DERA ISMAIL KHAN, Pakistan (Reuters) - The Pakistani Taliban has hanged a military intelligence officer in retaliation for recent executions of militants by Pakistan, the militant Islamist group said in videos released on Sunday.
Reuters could not independently authenticate the two videos and a Pakistani military spokesman was not immediately able to comment on them.
Pakistan reinstated the death penalty last December after Taliban gunmen massacred 134 school children. Since then the Taliban have staged several deadly attacks, but the videos of the hanging appear to be the first staged execution of a military officer since the restoration of the death penalty.
In the first video, a man identifies himself as Bashir Ahmad Khan, originally from the 19th army air defense unit and later recruited by Pakistan’s military intelligence agency, the Inter-Services Intelligence.
“We were trained to trace the Taliban’s training camps,” said the man identified as Khan. He was dressed in plain brown traditional Pakistani clothes and surrounded by armed men wearing masks and camouflage. One unmasked man in white robes kneels beside him.
Two men hold a black banner in the background that is embroidered with the kalma, a Muslim declaration of faith.
In the second video, Khan is shown wrapped in a Pakistani flag, his eyes bound with black cloth and a noose around his neck. One of the masked men says: “The hanging of Bashir Ahmad is our response to the Pakistani government who are busy hanging our group members. This is just the beginning and all those who are in our custody or those who have any links with the Pakistan government will face the same treatment.”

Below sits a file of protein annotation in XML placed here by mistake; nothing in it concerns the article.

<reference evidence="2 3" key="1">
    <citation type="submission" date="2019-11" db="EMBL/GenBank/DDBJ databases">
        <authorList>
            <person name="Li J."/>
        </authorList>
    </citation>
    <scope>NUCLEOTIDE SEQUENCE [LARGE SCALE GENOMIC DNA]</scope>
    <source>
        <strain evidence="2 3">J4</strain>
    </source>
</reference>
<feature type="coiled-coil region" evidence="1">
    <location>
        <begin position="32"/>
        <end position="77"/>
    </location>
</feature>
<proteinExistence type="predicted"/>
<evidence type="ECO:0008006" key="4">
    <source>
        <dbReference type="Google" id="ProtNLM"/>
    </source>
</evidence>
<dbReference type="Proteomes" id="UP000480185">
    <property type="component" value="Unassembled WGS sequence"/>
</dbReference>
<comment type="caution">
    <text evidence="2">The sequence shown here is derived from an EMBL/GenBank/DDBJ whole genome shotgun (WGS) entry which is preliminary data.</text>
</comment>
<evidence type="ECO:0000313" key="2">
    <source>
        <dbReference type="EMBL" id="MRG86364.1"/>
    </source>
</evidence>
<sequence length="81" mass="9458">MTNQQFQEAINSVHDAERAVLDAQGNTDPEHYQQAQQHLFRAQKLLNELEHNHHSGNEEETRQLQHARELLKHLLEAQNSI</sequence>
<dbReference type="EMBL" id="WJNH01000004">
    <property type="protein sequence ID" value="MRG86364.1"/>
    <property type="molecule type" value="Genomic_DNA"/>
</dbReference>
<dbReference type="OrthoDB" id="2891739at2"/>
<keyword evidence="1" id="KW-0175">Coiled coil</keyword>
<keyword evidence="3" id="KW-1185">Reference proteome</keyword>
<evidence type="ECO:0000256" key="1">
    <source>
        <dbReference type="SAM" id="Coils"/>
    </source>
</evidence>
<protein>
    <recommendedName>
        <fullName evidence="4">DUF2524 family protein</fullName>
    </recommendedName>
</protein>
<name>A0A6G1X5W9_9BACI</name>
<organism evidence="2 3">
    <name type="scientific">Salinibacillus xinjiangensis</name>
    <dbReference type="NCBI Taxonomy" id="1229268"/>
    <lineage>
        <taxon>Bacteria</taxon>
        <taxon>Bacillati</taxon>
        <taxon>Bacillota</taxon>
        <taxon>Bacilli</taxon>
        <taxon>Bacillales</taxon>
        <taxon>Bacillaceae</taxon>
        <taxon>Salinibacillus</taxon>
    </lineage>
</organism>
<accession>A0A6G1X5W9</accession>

After the masked man finishes speaking, he pushes Khan off a rock. As Khan dangles from the rope around his neck, other militants shoot at his body and shout: “God is great.”
The videos were provided by Maqbool Dawar, a Taliban commander in the mountainous border region of North Waziristan who is known to Reuters. He did not comment on when or where the video was shot.
Taliban violence in Pakistan has fallen overall since the military launched an offensive in North Waziristan in June 2014. But the militants have demonstrated that they are still able to carry out sophisticated attacks.
In December, Taliban gunmen killed 134 school children at an army-run school in the northern city of Peshawar. In September, the Taliban killed 39 people when they attacked Badaber air base in the same city.
The school massacre was the deadliest militant attack in the history of Pakistan. The air base attack was the deadliest by militants on a military installation.
Writing by Katharine Houreld; Editing by Gareth Jones